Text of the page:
P. T. Barnum
Phineas Taylor Barnum reinvented the circus. His knowledge of what people want and how to make people think they want what he had was amazing. He constantly fooled people and had a way of making the customers come back. Barnum was ultimate salesman. He single handedly turned the circus into the “Greatest Show On Earth” it is today.
P. T. Barnum was born in Bethel, Connecticut on July 5th 1810. He later called himself a “Yankee doodle dandy, plus one.” He was the oldest of five, all raised in a typical Connecticut saltbox house, which is an average, large house, is that still stands today. His father, Philo Barnum, dabbled in several trades. His father owned his own dry goods store. Barnum’s mom, Irena Taylor, was a housewife. The family was moderately well off.
Barnum, as a child was influenced by a strict Protestant work ethic. He fallowed a type of Christianity called Congregationalism. Congregationalism was strict about working, learning and keeping yourself busy. Fun was a scarce commodity. About the only fun the church ever had were lotteries, but even those were rare. Also the town liked one-upping each other with outrageous pranks.
Phineas Taylor, who was Barnum’s grandfather, was one of the most notorious jokers in Bethel and also one of the richest men. His longest running joke would be on Barnum. At the boys cresting, he deeded Barnum a piece of land called Ivy Island. For years Barnum herd stories about what a lucky young man he was to be given Ivy Island At the age of ten he set out to see the island himself. Barnum soon found out Ivy Island was named for poisoned ivy. It was an Island in the middle of swamp just east of Bethel. Barnum then learned that he was the unknowing butt of jokes for ten years. Barnum learned from this, although a bit angry, that people loved being humbugged.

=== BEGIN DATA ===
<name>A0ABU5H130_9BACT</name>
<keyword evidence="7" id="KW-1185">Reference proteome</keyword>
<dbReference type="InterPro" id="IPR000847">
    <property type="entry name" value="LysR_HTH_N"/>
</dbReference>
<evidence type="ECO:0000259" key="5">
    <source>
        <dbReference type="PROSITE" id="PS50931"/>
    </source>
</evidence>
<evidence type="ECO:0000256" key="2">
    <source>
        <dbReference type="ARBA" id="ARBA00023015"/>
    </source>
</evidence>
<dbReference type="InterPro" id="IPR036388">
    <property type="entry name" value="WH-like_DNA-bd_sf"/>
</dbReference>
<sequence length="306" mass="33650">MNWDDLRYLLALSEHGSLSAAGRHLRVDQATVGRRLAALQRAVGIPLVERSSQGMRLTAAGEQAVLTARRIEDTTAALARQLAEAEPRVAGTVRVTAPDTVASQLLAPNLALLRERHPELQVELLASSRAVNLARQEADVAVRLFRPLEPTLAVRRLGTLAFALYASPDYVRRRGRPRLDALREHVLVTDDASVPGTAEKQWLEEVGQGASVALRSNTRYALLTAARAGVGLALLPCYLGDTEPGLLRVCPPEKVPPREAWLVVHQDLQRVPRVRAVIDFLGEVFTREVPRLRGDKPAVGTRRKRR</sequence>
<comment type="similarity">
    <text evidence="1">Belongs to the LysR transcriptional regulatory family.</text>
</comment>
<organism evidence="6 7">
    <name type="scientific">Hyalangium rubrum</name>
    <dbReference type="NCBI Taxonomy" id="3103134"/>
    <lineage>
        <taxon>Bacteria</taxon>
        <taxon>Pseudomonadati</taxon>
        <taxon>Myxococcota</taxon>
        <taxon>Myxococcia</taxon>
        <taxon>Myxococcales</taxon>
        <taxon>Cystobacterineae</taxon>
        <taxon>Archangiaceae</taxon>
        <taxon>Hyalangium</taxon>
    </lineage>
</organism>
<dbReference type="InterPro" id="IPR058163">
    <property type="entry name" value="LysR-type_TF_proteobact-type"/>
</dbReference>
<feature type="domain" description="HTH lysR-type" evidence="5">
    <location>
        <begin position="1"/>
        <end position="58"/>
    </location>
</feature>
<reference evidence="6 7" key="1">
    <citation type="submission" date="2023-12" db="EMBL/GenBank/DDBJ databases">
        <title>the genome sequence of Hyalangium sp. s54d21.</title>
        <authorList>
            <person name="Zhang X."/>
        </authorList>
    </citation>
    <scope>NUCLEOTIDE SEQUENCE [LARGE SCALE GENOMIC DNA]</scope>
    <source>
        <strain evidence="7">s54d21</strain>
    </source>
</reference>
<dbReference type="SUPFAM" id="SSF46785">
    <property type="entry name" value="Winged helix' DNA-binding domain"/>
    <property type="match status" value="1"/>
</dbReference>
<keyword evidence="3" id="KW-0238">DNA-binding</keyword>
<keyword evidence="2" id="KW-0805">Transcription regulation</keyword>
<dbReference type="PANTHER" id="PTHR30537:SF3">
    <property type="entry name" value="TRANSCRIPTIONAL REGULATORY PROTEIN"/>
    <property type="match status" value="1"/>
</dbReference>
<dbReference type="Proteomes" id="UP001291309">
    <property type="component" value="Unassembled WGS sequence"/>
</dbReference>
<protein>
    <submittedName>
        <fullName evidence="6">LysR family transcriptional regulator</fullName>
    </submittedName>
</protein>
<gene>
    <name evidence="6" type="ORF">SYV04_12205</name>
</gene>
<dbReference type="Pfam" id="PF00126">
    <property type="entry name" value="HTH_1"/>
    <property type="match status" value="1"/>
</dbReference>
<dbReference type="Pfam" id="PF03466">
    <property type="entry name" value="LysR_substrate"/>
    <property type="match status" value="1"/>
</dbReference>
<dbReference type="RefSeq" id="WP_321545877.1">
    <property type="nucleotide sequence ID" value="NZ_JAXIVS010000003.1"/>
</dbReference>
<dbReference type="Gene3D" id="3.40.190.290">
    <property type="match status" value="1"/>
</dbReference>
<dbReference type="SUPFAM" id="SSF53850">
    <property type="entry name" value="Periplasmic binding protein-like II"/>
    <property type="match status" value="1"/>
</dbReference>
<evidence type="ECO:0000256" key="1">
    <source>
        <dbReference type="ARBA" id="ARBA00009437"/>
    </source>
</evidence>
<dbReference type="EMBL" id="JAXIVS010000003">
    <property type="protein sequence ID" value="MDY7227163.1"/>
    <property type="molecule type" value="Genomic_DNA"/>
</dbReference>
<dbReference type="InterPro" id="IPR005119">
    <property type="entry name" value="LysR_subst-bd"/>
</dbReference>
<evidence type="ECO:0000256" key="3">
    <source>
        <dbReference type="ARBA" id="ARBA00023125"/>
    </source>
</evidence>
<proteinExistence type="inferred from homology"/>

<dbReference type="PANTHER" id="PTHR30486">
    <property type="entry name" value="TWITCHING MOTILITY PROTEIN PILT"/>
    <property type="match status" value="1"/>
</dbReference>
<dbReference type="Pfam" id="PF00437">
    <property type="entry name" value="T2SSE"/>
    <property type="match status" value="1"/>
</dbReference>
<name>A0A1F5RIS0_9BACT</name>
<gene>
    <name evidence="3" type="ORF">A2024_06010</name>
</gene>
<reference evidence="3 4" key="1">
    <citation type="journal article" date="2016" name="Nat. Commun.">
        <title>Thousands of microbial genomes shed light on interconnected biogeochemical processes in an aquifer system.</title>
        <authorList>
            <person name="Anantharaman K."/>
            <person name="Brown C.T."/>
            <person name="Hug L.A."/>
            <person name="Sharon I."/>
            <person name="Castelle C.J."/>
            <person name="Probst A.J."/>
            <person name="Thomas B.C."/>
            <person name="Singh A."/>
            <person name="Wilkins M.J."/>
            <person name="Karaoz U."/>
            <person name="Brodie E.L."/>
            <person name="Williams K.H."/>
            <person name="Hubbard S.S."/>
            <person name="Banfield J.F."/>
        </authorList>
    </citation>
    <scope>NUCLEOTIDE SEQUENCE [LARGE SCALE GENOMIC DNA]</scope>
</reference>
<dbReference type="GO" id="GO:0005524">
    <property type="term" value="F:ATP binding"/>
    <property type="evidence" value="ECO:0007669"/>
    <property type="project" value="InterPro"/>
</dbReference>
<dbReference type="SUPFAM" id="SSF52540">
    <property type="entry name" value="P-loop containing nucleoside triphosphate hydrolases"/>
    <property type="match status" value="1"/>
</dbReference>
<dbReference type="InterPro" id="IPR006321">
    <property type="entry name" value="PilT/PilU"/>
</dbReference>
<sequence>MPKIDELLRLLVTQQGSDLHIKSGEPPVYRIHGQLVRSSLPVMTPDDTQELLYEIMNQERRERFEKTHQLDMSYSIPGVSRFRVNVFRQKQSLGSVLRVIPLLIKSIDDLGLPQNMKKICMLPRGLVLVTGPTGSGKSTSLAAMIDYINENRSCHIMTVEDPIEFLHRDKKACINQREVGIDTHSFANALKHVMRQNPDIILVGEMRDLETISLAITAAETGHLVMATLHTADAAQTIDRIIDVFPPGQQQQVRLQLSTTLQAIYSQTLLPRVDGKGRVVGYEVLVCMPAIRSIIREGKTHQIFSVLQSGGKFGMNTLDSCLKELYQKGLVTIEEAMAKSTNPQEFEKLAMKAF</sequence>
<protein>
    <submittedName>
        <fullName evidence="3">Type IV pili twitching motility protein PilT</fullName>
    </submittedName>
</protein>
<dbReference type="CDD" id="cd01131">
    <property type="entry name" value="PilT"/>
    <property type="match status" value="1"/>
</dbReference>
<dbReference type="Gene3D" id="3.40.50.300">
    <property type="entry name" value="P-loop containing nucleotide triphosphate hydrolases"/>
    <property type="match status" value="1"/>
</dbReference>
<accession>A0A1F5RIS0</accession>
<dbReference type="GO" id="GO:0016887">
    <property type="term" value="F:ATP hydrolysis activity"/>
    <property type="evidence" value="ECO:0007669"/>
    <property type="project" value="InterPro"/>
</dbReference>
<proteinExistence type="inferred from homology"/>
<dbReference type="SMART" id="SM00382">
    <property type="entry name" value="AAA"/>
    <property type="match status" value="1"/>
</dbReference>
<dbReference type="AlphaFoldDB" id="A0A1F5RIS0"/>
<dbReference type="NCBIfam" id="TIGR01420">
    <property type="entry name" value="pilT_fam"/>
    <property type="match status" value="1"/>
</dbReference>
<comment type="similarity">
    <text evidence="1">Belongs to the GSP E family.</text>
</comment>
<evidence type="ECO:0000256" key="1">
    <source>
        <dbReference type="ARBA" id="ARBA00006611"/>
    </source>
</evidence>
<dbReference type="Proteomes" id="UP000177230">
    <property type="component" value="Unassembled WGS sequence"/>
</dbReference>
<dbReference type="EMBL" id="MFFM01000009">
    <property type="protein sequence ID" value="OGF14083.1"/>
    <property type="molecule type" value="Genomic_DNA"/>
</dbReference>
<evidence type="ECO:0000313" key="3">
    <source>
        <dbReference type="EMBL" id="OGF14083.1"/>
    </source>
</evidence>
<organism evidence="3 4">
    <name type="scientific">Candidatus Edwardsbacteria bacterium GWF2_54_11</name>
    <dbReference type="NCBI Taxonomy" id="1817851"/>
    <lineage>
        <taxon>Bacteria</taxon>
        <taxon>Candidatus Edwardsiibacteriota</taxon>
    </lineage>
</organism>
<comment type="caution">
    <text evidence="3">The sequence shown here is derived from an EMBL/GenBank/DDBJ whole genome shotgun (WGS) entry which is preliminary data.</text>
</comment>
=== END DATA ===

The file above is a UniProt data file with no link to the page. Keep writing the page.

He would attend school just long enough to maser basic reading, writing and arithmetic skills. At the age of eight Barnum became an apprentice for his father’s dried good store. Although, sadly, in 1826 Barnum’s father died. The fifteen year old was the family’s only means of support. His father’s store changed hands and he went to work for the new owner. Around this time Barnum met Charity Hollet.
Charity and Barnum soon got married in 1829 when Barnum was 19. Charity was a devout Congregationalist. With his new bride beside him Barnum set out to make a name for him in business. Like his father he juggled several jobs. He bought his own store in Bethel, he started a newspaper, and he ran a lottery. Much to Charity’s dismay Barnum adopted a new religion, Universalism, which offered what he called a more “cheerful” Christianity.
Barnum was strongly opposed to the involvement of the Congregationalist church in local politics. In 1831 he used his newspaper to attack a minister in nearby Danbury Connecticut. The response was nor very cheerful nor very Christian. Barnum ended up with 60 days in the Danbury jail. He published his paper through the jail and portrayed himself as a little guy persecuted by a corrupt religious elite. Public support got him out of jail and made him a political force to be reckoned with. It taught him “There’s no such thing as bad publicity.”3
Charity grew more conservative as Barnum grew more audacious. She wanted to settle down and have children. For the next few years the couple settled down. In 1833 the first of four daughters were born. But P. T. Barnum’s life took another sudden turn. The next year Connecticut outlawed lotteries. A few weeks later his store went bust. Then the final blow came, the newspaper could not repeat with the well-established Danbury Recorder and folded. Within a few short months he was wiped out. In 1834, with nothing left to lose Barnum moved his family to New York City. Without knowing it he started down the road to the “Greatest Show On Earth.”4
In 1835, against Charity’s wishes, Barnum used every penny they had to buy the contract of an elderly slave named Joice Heth. She was